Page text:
Written on July 16, 2012 at 1:05 pm , by FITNESS Editors
Written by Lindsey Emery, freelance writer
It’s hard to imagine growing up in a world where you couldn’t run as far or as fast as you wanted. But before June 23, 1972, when Title IX was created, women were nowhere near being placed on an equal playing field with men in sports, and people seriously thought that if you were a girl you couldn’t safely complete a mile, let alone 13.1 or 26.2. Some people even thought your uterus might drop out if you did—true story.
Though Title IX’s birthday has passed, we got the chance to catch up with some of the fastest, strongest, most competitive women at the U.S. Olympic Track and Field Trials in Eugene, OR, to see how it has changed their lives for the better.
Thank you Title IX for never making us choose. “I entered high school in 1971, and we didn’t have a girls’ cross country or track team. We had a track club, and the longest distance women could race at the time was 800 meters (1/2 mile),” says running legend Joan Benoit Samuelson, 55, who won a gold medal in the first-ever women’s Olympic marathon in 1984, just 28 years ago. “By my junior and senior year, women could run the mile, but if they did, they couldn’t participate in any other events, for fear they might overexert themselves.”
“I can’t even imagine what that must have been like,” says Alissa McKaig, 26, who placed 8th in the Olympic Marathon Trials and 11th in the 10,000-meter Trials. “We grew up in a time when you were supposed to be active. In fact, I wasn’t willing to choose between soccer and running in high school, so I did both. I would compete in a track meet, and then go play a soccer game—that never would’ve happened before Title IX.”
Thank you Title IX for making us strong. “I absolutely think that Title IX has allowed women to get swifter, higher and stronger,” says Olympian Kara Patterson, 26, who placed second in the Javelin at the Trials. In fact, female track and field competitors seem to get speedier (and younger) every year.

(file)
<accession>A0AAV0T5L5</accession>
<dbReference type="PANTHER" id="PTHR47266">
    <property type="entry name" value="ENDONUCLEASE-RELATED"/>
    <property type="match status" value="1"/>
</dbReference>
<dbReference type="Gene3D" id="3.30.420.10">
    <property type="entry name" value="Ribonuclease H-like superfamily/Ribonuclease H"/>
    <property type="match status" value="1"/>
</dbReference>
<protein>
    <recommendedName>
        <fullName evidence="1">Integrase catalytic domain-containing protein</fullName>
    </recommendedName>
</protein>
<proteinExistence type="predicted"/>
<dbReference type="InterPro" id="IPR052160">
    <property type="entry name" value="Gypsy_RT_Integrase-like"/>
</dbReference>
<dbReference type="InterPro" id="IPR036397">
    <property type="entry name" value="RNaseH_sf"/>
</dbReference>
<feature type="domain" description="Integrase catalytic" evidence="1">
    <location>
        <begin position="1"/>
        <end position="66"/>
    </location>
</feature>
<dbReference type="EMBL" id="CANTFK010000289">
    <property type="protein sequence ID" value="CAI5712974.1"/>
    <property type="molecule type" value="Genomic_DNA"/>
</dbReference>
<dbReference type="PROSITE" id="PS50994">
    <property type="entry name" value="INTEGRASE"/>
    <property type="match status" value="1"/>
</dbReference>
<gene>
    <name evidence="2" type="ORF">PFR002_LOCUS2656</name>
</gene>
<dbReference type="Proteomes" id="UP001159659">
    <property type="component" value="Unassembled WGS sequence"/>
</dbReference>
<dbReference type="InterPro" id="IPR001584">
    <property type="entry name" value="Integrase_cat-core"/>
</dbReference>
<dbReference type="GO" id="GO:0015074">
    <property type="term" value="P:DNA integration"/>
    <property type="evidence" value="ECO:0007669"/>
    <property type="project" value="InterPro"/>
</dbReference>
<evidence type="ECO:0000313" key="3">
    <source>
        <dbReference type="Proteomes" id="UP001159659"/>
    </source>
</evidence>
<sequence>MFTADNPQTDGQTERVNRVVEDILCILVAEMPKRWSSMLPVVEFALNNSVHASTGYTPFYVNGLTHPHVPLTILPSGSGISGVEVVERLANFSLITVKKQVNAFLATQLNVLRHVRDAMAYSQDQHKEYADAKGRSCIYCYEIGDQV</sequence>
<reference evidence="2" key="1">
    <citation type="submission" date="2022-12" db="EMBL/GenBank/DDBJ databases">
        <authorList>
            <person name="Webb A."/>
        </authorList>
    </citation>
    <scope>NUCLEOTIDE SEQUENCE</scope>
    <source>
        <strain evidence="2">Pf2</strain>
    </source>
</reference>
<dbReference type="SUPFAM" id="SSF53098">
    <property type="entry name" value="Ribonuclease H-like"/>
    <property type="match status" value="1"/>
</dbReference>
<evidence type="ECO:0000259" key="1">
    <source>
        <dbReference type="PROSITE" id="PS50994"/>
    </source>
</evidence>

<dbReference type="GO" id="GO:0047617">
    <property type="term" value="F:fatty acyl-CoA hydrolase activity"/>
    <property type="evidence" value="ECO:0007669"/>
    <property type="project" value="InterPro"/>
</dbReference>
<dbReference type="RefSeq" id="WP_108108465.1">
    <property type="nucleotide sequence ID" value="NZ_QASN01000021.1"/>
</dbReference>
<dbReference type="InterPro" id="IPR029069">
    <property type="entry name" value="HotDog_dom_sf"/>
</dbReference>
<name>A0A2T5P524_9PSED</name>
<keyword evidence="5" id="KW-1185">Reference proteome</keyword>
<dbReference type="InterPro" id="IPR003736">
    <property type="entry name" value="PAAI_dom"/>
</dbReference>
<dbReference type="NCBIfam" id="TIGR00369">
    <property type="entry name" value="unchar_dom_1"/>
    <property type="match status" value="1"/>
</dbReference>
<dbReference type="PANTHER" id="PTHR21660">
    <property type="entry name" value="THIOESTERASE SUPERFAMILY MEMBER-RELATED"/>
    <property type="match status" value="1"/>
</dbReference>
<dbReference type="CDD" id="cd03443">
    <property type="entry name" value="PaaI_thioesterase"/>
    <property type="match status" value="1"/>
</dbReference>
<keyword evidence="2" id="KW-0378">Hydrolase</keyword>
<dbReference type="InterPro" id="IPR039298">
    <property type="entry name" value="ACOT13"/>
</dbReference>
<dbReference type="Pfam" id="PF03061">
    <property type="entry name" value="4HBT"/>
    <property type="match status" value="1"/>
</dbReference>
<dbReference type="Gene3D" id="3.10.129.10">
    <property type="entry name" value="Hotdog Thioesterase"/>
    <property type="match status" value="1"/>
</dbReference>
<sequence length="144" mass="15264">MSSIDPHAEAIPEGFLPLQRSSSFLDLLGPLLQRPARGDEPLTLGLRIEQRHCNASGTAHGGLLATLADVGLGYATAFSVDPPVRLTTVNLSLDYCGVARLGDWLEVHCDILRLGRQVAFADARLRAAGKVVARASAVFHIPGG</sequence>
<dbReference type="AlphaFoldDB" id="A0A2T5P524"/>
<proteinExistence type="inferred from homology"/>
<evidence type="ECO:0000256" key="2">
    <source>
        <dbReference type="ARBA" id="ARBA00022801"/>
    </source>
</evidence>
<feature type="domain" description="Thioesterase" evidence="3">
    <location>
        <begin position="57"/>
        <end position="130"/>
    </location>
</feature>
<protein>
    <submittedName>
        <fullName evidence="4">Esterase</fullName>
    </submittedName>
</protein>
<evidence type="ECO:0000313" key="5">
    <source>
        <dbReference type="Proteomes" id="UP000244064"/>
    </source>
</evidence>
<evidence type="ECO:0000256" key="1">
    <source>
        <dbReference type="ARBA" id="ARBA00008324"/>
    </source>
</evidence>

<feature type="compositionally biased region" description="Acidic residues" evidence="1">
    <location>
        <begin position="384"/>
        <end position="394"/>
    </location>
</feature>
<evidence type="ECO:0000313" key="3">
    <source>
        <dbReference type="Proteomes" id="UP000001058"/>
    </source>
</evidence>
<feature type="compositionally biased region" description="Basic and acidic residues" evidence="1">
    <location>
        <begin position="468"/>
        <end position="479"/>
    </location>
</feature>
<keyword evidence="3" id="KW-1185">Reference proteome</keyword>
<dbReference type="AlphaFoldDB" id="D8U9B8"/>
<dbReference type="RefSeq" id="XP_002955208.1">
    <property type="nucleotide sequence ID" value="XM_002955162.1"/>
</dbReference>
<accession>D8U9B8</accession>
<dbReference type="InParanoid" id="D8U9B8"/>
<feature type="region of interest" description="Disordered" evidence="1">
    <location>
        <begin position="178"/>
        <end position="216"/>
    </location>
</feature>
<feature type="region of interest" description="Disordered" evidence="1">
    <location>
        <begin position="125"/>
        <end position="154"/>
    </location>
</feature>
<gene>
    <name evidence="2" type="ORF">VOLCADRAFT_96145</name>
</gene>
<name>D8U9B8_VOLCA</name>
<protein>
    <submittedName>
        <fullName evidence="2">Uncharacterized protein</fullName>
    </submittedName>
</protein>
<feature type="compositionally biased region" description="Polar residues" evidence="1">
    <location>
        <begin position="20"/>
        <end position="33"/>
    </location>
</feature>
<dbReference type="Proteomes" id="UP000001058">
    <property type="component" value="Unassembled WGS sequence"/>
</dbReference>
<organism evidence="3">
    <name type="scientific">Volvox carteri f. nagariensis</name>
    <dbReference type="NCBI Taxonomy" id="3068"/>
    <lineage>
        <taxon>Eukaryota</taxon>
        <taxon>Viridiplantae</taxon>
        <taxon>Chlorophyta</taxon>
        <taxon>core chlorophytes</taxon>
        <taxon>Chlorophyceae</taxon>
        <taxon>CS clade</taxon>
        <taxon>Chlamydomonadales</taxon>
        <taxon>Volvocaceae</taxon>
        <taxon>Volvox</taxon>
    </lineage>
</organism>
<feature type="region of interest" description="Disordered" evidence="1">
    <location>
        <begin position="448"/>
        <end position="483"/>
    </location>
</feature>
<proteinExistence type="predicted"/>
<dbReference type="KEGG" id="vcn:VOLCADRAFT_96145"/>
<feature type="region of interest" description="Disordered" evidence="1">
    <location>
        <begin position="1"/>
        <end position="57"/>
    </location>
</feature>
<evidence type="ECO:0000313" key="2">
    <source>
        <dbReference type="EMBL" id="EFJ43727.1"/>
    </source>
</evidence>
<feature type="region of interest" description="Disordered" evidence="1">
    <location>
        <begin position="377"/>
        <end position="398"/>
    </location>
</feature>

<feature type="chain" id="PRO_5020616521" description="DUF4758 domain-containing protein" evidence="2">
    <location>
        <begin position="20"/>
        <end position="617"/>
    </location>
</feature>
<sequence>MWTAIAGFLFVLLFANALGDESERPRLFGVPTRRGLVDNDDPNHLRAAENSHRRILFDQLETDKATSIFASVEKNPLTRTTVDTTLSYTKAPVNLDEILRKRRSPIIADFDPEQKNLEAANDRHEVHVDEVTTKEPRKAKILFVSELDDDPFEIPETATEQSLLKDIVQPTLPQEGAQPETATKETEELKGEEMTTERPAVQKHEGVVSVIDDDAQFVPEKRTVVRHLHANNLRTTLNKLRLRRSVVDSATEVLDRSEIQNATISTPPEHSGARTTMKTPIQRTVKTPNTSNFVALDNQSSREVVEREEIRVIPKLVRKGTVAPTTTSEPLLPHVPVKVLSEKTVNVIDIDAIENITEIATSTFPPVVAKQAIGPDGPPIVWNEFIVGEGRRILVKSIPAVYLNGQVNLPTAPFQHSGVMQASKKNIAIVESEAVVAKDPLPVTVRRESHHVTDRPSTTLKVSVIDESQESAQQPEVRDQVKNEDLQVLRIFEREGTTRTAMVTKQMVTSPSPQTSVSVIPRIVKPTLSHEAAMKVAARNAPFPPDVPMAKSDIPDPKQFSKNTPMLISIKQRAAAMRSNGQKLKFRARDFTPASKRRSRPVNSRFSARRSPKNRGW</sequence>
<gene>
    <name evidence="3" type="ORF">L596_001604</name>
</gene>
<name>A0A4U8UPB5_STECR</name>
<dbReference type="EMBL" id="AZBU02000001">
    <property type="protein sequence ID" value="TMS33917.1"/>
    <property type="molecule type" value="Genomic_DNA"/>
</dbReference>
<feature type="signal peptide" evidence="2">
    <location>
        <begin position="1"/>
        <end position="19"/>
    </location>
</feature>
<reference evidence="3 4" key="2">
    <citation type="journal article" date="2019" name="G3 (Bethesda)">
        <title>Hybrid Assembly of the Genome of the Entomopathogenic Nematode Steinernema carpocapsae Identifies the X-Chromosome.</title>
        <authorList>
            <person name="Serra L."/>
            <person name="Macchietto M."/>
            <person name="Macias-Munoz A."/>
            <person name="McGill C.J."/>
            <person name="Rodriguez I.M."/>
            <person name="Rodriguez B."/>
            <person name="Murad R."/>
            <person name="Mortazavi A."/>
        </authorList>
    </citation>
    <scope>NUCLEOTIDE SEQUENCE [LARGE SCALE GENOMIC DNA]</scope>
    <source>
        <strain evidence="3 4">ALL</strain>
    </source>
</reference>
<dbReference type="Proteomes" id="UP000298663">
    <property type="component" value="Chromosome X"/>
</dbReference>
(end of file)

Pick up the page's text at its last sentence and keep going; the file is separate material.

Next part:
“An interesting thing has happened in international high jumping, where the women actually get paid more and have way more competitive opportunities than men, too,” says Olympian Amy Acuff, 37, who placed third in the Trials’ High Jump competition. “This is not true of all events, but women seem to hold their ground in track and field.”
Thank you Title IX for supporting us. “For me, running has always been a given, because I come from a family that’s made up predominantly of female athletes. But my grandmother, who is super strong and just did a 24-hour race, could only play softball when she was younger,” says 2011 10,000-meter National Champion Sarah Porter, 22, who participated in the Olympic Marathon and 10,000-meter Trials. “She’s blown away by how much things have changed in the last 40 years and is one of my biggest supporters.”
“My mom grew up in the 50’s and 60’s, and she used to mention how she would have liked sports but only knew them from playing causal baseball games with her brothers in the park or just swimming and running on her own later in life,” says Molly Huddle, 27, who placed second in the 5,000-meters at the Trials. “Seeing what sports did for my character, personality and life makes it sad to know that that she never got to experience that.”
“I think it’s no coincidence that Nike, which also celebrates its 40th anniversary this summer, is named after the Goddess of Victory,” says Samuelson. “Women want to win in every facet of their lives—they want to be smart, they want to be strong, and they want to be healthy.”
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